Tech UPTechnologyMore than 900 species of microbes found in the...

More than 900 species of microbes found in the glaciers of the Tibetan Plateau

The discovery of more than 900 species of microbes in the glaciers of the Tibetan Plateau is hardly surprising. And we are talking about an area of the planet where temperatures are freezing, high levels of radiation are recorded and for a microbe there is little food, it itself freezes and later thaws, depending on the season of the year in which it occurs. halle The finding is the result of the first genomic catalog dedicated to the glacier ecosystem.

“The surface of glaciers harbors a wide variety of life, such as bacteria, algae, archaea, fungi, and other microeukaryotes. Microorganisms have demonstrated their ability to adapt to these extreme conditions and contribute to vital ecological processes,” the team write in their new article that has been published in Nature Biotechnology .

“Glacial ice can also act as a record of microorganisms from the past, with ancient aerial microorganisms (over 10,000 years old) having been successfully revived. Thus, the glacial microbiome also provides an invaluable chronology of the microbial life on our planet,” the post reads.

Researchers have set their sights on the glaciers of the Tibetan Plateau, a 2.5 million square kilometer, high-altitude region that lies between the Himalayas to the south and the Taklamakan desert to the north. The area is a source of water for surrounding areas of Asia and climate change has hit it hard, as more than 80% of its glaciers have begun to retreat .

Knowing what microbes are in the area is important in case they could be problematic for humans if they thaw. Also in case they disappear, to have a record of their existence.

To carry out their task, the researchers took samples of snow, ice and dust from 21 Tibetan glaciers over four years , between 2016 and 2020. They also grew some of the microbes in a laboratory to learn more about them and recover a greater proportion of your genome.

What most excited scientists is that 82% of the genomes were new species . 11% of the species were found in a single glacier, while 10% were found in almost all the glaciers studied.

The project has become what the researchers call the “Tibetan Glacier Gene and Genome Catalog” (TG2G), and it is expected to serve researchers well into the future, with further additions as more species are found.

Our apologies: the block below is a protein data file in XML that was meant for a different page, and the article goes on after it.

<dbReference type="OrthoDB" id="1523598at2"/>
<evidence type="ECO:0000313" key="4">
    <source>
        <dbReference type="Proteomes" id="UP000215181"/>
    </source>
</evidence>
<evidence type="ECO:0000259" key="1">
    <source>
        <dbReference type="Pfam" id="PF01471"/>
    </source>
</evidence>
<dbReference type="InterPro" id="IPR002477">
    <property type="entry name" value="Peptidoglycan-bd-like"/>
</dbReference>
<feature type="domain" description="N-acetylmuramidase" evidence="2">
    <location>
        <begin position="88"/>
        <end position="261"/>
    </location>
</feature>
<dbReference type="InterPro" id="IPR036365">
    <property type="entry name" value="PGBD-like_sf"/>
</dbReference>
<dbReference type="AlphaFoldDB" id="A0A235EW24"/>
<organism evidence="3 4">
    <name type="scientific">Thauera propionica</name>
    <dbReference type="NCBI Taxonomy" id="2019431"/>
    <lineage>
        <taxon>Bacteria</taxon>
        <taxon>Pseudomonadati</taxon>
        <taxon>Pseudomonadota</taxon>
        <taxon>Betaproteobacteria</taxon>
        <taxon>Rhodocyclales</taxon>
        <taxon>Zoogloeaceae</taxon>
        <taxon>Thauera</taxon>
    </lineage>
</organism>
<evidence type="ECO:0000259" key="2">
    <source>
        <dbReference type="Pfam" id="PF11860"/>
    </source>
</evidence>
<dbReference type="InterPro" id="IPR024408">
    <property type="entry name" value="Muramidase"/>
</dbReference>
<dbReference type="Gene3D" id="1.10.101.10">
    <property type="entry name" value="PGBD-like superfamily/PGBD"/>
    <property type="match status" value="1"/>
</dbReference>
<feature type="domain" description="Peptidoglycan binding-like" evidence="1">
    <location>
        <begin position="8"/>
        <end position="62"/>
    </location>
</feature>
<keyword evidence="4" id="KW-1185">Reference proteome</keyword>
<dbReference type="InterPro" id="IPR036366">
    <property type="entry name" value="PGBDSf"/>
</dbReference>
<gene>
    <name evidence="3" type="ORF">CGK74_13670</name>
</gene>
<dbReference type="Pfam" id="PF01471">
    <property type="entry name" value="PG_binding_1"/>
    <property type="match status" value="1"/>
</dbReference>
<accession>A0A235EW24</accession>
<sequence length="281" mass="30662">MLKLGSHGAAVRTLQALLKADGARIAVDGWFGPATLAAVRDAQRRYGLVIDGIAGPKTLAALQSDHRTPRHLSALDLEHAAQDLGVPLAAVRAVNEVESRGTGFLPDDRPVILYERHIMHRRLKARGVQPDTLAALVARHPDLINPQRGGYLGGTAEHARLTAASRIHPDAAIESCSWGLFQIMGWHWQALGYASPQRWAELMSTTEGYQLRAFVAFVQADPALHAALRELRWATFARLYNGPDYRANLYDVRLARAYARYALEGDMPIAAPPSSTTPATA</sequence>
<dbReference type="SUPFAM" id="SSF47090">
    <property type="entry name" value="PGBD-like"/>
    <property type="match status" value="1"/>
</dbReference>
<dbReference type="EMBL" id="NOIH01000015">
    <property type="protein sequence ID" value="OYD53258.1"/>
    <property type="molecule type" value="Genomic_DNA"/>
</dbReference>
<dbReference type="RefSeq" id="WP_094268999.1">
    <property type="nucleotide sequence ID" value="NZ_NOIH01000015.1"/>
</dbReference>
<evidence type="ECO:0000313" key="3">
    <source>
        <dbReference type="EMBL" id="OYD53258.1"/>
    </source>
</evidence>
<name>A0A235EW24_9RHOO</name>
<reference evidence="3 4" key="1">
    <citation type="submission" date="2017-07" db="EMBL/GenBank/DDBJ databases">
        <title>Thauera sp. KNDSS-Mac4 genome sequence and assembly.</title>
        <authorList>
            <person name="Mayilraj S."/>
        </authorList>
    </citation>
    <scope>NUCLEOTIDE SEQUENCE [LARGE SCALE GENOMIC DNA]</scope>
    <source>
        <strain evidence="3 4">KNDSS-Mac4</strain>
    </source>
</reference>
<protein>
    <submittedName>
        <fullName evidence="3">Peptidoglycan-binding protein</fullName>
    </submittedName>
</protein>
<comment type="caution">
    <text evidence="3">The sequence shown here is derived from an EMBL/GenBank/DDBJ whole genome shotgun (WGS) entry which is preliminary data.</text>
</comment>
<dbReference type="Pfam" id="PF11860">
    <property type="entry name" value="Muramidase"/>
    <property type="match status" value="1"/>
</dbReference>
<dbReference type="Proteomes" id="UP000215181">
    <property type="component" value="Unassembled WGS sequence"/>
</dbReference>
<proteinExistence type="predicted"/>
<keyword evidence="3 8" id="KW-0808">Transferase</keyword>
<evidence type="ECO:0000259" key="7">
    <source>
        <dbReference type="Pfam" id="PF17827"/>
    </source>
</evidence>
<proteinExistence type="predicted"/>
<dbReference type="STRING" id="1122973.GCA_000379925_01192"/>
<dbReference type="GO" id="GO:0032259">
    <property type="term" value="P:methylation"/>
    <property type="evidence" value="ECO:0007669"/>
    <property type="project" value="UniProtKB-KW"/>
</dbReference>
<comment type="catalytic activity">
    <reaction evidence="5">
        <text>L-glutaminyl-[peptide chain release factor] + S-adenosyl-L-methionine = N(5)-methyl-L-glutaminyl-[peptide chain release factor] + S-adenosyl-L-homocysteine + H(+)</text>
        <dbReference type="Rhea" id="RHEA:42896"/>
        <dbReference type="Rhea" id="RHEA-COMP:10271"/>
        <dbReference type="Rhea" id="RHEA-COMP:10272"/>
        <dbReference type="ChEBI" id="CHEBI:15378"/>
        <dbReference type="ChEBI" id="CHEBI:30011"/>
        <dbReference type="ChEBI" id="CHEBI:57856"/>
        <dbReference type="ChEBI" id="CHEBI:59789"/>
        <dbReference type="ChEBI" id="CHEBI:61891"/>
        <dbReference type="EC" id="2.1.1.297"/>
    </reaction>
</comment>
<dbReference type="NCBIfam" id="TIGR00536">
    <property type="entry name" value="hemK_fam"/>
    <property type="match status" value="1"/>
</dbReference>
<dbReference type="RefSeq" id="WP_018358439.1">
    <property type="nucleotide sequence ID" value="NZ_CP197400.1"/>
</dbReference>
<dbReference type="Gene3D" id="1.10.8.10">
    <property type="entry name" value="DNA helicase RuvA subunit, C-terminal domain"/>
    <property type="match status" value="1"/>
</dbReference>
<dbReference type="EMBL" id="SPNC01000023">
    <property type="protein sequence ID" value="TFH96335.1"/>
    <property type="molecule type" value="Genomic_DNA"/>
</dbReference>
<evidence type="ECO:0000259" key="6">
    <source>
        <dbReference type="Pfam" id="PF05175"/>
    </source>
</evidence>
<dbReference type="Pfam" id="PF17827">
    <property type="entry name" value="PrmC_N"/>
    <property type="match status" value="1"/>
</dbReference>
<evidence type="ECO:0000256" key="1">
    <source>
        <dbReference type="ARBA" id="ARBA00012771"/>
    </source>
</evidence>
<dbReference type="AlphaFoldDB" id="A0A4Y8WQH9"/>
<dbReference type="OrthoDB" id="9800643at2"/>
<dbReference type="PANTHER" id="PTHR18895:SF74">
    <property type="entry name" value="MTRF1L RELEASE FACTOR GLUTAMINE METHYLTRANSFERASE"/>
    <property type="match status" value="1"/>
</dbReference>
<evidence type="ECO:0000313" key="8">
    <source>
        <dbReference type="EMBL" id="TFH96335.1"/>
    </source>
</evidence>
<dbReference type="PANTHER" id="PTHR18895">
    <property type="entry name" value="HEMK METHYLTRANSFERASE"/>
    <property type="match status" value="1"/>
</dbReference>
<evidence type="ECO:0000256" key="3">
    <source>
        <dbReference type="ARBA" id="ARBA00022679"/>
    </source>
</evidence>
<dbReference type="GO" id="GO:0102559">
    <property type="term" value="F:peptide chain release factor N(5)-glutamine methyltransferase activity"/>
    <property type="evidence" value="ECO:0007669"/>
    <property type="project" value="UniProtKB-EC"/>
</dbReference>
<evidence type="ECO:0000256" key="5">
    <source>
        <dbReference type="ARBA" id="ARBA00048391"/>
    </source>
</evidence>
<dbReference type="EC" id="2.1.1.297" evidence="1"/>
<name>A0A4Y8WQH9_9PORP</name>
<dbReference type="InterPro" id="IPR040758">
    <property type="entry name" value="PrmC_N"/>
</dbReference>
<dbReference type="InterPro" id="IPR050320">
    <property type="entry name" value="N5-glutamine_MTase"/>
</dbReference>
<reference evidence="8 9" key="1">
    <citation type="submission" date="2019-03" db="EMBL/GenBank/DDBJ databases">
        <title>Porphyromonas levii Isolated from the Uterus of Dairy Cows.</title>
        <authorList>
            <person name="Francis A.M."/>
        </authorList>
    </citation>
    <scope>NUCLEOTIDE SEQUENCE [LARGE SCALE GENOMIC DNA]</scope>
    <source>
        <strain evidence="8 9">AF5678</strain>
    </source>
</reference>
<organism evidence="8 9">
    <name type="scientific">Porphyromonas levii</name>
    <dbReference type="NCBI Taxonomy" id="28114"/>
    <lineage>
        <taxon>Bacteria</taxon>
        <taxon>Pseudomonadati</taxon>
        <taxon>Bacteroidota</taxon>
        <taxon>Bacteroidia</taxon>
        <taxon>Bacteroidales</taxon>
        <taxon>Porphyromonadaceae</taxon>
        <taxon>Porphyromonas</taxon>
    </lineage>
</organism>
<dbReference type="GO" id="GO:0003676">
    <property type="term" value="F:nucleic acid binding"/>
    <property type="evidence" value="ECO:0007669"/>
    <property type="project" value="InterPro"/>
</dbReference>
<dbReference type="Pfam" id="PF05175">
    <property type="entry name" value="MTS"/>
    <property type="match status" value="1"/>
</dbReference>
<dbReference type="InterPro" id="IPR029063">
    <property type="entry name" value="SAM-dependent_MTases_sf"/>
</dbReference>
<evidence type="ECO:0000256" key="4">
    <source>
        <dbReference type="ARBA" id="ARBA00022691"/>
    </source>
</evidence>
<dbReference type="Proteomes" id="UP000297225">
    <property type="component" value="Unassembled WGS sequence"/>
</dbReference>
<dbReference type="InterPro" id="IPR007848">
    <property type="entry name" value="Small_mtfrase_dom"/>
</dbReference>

Could these microbes cause pandemics?

The high microbial diversity that exists within glaciers, coupled with increased melting due to climate change , increases the chances that potentially dangerous microbes, likely bacteria, will escape and wreak havoc, the researchers say. Pathogenic microbes trapped in ice could lead to local epidemics and even pandemics if released into the environment, the authors wrote.

Evidence from the study suggests that some of the newly discovered bacteria could be very dangerous to humans and other organisms. The team identified 27,000 potential virulence factors, i.e. molecules that help bacteria invade and colonize potential hosts, within the TG2G catalogue. The researchers cautioned that around 47% of these virulence factors had never been seen before, so it is unknown how harmful they might be.

Even if these potentially dangerous bacteria don’t survive long after glaciers have thawed, they can still cause problems, the researchers said. Bacteria have the unique ability to exchange large sections of their DNA, known as mobile genetic elements (MGEs), with other bacteria. Thus, although the glacier bacteria die shortly after being thawed, they can transmit part of their virulence to other bacteria that they find along the way. This genetic interaction between glacial microbes and modern microorganisms “could be especially dangerous,” the scientists wrote.

The glaciers studied could be a hot spot for causing pandemics, as their fresh water reaches several rivers such as the Yangtze River, the Yellow River and the Ganges River, which supply two of the most populous countries in the world: China and India. We already know from COVID-19 that pandemics spread faster in areas that are highly populated.

This potential risk would not only affect Asia . There are more than 20,000 glaciers on Earth, covering about 10% of the land mass, and they probably harbor their own communities of microbes.

In April 2021, a study using satellite images of glaciers found that nearly all of Earth’s glaciers had rapidly lost ice between 2000 and 2019, raising the risk that pandemic-spawning microbes could escape into any part of the planet. The researchers cautioned that “potential health risks [of these microbes]” need to be assessed before they can be released.


Referencia: Liu, Y., Ji, M., Yu, T. et al. 2022. A genome and gene catalog of glacier microbiomes. Nat Biotechnol. DOI:

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